In the fall of 2009 I was sitting at my family’s kitchen table in tears.
My brother was sitting with me, calmly walking my through the letter I had received from the National Student Loan Service Centre. It’s not like I hadn’t known this was coming. Years earlier I had come to terms with the fact that my post-secondary education was going to have to be primarily funded by student loans. If I wanted to go to school, that was the reality I had to accept. I’d pay them off one day.
That didn’t make the $35,858.00 I now had to start paying back any easier to swallow. Nor did the fact that, if I followed the 10-year repayment option I had been presented with, I would have paid more than $40,000 when it was all said and done. Oh, and by that point I’d be in my mid-thirties.
I hadn’t had a lot of options when it came to paying for school. I had a bit of (extremely appreciated) help from family, I worked in the summers, and I spent my third and fourth years of university as a don (U of T’s slightly more intense version of a residence assistant) to help cover my room and board (if I hadn’t gotten that position I probably would have had to take some time off in the middle of my studies), but student loans still needed to cover the bulk of what I needed. Biting the bullet was made easier knowing that my education was a worthy investment.
But I hated – absolutely loathed – the idea of having to wait until I was in my mid-thirties to be clear of the burden of those debts. While $36,000 may not sound like a sum worth getting worked up about in comparison to the cost of things like grad school or tuition in other countries, it was (and still is) a lot to me.
But it was what it was, so I dutifully set up my repayment plan and settled in for the long haul.
I only paid my minimum payment for three months. Those ten long years were constantly weighing on my mind. While I wasn’t making a whole lot of money at the time, I reasoned that I could at least afford to toss a bit more at my loans than what was being asked of me at the time. So I rounded it up and never looked back.
I bumped up my payments again when I got a new, better paying job in my field. Maybe it wouldn’t make a huge difference in the long run, but it made me feel more in control to contribute more.
Then, a few years ago, I found myself making some truly adult choices like getting myself into RRSPs and life insurance. I was feeling more empowered but as I crunched the numbers I still couldn’t imagine myself as the “responsible” 20-something that all the financial professionals I spoke to praised me as being. And it wasn’t because I wasn’t making smart choices and being fairly good with my money: it was because of the student loan, still casting its shadow over every financial choice I made.
People always tell you not to feel bad or guilty about student debt, and I see where they’re coming from. But I’m just not that kind of person. I couldn’t stand the debt when I said okay to it, and my sentiments hadn’t changed even after making a respectable dent into it. I was so done.
One night around that same time I sat down and spent hours cranking out pages and pages of numbers and budgets. I knew I could afford to do more to tackle my student debt, so what was stopping me? If it made me that unhappy then it was time to fix the problem. I eventually came up with a monthly budget that allowed me significantly pump up my payments without completely disregarding my savings. It mean some sacrifices and that I had to be being diligent with my budgets, but I didn’t care. I had a new goal: get my student loan paid off by the time I turned 30.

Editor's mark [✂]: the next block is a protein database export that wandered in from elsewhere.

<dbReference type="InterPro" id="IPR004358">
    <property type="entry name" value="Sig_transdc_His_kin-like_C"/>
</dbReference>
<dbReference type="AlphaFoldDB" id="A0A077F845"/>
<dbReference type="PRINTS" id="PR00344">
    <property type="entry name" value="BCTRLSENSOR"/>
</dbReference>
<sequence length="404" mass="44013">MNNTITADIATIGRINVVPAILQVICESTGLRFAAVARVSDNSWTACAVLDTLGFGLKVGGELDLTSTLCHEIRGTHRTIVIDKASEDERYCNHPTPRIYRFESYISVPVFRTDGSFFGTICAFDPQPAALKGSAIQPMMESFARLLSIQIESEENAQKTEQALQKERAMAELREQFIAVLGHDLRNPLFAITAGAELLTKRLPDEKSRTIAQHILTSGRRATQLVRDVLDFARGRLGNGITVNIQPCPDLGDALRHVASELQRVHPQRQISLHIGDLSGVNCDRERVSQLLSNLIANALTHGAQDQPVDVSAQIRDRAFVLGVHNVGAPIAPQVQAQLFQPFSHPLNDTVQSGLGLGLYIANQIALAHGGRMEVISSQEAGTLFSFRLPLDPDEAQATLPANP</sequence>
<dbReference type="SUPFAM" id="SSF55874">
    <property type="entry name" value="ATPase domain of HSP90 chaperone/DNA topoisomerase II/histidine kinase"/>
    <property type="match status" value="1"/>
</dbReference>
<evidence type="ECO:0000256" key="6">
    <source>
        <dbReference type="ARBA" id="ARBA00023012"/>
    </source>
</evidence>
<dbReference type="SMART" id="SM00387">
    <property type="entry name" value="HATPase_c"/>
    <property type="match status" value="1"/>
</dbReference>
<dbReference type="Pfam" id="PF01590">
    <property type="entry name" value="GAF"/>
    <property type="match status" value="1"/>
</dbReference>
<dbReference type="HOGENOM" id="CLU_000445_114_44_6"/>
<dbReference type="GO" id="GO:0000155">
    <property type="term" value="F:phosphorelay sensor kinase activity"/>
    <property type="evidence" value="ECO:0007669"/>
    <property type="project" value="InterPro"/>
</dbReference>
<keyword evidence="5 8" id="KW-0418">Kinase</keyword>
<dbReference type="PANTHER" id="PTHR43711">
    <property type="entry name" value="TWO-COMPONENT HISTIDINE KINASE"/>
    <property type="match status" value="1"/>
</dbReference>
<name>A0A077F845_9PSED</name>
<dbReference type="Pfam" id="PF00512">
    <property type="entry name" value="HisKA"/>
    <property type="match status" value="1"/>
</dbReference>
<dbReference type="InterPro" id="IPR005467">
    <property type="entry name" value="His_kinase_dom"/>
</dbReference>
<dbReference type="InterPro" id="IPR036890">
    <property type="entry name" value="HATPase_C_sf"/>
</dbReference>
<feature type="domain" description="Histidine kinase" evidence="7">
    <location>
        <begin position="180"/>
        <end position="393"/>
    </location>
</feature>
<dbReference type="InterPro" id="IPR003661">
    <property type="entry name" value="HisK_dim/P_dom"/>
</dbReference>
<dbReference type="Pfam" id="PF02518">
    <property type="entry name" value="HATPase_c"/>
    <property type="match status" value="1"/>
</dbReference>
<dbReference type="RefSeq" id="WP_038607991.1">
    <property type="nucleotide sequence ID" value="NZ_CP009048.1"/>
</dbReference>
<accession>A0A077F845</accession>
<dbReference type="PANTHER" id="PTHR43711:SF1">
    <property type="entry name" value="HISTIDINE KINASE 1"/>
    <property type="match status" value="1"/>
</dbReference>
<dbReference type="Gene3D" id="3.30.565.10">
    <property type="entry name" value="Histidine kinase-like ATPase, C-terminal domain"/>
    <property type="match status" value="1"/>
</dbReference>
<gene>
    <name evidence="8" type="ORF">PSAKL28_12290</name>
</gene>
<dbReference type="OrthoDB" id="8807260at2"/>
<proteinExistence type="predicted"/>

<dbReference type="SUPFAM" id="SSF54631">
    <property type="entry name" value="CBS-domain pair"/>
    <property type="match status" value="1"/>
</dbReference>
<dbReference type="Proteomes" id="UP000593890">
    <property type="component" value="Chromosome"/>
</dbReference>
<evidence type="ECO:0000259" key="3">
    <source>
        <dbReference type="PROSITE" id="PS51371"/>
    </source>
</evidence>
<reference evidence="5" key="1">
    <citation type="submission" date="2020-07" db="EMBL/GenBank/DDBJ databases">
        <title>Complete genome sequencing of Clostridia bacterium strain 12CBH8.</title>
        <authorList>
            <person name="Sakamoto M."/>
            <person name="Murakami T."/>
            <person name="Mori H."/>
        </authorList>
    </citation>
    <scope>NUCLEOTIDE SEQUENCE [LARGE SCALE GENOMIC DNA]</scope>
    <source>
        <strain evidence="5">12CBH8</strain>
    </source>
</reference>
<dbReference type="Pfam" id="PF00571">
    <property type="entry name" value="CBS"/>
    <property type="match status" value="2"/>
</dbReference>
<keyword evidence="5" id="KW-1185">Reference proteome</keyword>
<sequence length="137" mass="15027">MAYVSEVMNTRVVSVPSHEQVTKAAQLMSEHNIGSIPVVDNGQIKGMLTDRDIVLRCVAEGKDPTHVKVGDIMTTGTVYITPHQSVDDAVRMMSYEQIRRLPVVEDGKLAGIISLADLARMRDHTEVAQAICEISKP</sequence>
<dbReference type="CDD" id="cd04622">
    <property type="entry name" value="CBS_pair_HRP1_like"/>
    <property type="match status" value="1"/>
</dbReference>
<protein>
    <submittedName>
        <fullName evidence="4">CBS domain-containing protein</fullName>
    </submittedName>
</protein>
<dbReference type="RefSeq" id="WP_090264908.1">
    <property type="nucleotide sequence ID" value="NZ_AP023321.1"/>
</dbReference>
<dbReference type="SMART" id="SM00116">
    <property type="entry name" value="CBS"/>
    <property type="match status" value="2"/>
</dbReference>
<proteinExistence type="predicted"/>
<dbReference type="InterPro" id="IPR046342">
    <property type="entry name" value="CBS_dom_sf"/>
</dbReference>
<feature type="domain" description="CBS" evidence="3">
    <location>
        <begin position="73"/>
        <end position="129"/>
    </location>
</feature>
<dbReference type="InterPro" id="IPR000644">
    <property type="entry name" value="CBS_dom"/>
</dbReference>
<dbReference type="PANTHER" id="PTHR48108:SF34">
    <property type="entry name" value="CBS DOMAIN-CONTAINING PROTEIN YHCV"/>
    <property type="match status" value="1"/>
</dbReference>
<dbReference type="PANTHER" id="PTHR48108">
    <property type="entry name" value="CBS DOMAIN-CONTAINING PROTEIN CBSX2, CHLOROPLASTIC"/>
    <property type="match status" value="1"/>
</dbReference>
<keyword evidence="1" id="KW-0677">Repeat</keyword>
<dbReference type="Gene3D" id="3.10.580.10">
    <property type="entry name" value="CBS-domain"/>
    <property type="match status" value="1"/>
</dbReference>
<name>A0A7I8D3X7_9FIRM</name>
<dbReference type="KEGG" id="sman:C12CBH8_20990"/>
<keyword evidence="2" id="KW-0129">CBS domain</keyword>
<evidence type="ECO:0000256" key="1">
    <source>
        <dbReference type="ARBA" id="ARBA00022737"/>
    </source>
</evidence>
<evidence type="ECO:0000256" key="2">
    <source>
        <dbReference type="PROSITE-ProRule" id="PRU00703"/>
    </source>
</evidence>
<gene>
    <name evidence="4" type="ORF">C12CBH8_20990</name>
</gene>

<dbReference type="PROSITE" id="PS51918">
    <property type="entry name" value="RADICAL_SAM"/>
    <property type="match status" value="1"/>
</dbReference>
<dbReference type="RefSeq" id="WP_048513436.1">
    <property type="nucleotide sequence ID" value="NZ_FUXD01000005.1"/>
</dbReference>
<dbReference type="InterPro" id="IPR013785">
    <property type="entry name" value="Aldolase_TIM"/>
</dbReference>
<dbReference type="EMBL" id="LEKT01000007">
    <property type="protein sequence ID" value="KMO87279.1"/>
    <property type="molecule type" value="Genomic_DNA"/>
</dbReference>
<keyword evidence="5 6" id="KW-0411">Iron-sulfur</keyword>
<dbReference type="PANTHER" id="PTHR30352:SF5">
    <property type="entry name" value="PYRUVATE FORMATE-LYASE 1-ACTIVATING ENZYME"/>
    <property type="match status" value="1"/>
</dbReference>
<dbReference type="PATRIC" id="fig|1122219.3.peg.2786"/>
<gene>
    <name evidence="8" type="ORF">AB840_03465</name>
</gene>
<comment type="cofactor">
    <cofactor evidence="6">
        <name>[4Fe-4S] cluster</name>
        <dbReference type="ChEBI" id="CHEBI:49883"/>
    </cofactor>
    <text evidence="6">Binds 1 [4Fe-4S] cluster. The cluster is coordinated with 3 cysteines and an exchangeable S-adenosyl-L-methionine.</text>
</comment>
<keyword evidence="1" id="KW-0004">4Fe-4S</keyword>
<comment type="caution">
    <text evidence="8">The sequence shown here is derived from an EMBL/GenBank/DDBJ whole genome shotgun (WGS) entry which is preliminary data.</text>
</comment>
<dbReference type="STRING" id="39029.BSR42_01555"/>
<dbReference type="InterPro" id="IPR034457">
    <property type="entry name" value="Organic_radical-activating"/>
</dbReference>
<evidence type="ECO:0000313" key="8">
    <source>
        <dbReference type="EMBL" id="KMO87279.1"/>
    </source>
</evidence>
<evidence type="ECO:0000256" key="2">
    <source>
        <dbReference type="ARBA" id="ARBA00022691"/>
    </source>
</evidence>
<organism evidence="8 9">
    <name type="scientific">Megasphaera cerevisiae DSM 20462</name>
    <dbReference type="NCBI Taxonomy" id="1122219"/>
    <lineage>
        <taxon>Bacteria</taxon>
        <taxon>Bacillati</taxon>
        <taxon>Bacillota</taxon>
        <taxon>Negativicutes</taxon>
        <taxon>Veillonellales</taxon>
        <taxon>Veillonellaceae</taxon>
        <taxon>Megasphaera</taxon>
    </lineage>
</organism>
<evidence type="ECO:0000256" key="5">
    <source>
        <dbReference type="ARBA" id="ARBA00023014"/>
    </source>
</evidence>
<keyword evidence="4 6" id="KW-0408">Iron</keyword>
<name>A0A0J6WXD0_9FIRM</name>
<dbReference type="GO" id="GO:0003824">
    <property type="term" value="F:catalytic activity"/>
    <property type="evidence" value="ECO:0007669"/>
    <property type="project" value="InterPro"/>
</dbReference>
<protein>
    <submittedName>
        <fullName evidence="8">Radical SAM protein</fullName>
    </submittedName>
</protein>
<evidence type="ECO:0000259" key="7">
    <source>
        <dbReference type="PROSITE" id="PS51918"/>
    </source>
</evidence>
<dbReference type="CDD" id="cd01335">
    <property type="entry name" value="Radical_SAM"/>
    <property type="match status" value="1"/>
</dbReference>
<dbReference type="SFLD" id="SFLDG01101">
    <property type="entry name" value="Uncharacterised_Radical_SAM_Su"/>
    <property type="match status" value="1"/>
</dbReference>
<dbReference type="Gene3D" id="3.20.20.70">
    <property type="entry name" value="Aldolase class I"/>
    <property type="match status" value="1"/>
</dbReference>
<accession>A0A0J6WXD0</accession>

Fast-forward to last Sunday, January 18th, 2015. Kyle and I were sitting around my computer and I was holding my breath as I clicked the “confirm payment” button glowing on my screen.
It was done.
I had just finished paying off my student loan, four months out from my 30th birthday and over four years earlier than I was supposed to be finished.
Now, I have a confession to make: I did a bad thing. I did something that all my personal finance blogger friends and financial role models tell you not to do… I took the final payment out of my savings. I only had three months left before the loan would have been paid off in full, but I couldn’t wait. I could not stand the idea of seeing the earnings of yet another year go toward this ghost that had been haunting me for years. I was ready to move forward, I had new plans and goals, and this time I was determined not to have the shadow of my student debt looming over top of them.
It’s not all sunshine and rainbows: Over the last year I foolishly let my line of credit creep up. It’s nothing unmanageable, but I am disappointed in myself. I could be completely debt free right now if I had been more diligent. I had also envisioned having more in savings when I reached this point, regardless of whether I had used some of the money to help with the loan or not. I’m not in bad shape (my RRSPs are coming along), I’m just not where I wanted to be.
But I’m not going to let those little set-backs bring me down for long. I’ve already refocused all of my freshly freed-up income toward those two areas: bulking up my savings and paying off my line of credit as quickly (and responsibly) as possible.
More than anything though, I’m just so relieved to be done with this chapter of my life. I’m also really proud that I was able to achieve my goal in the process. It’s refreshing and even a little exciting to know that I’ll be starting the next decade with a fairly clean financial slate with at least one burden firmly in the past and the others more firmly under control.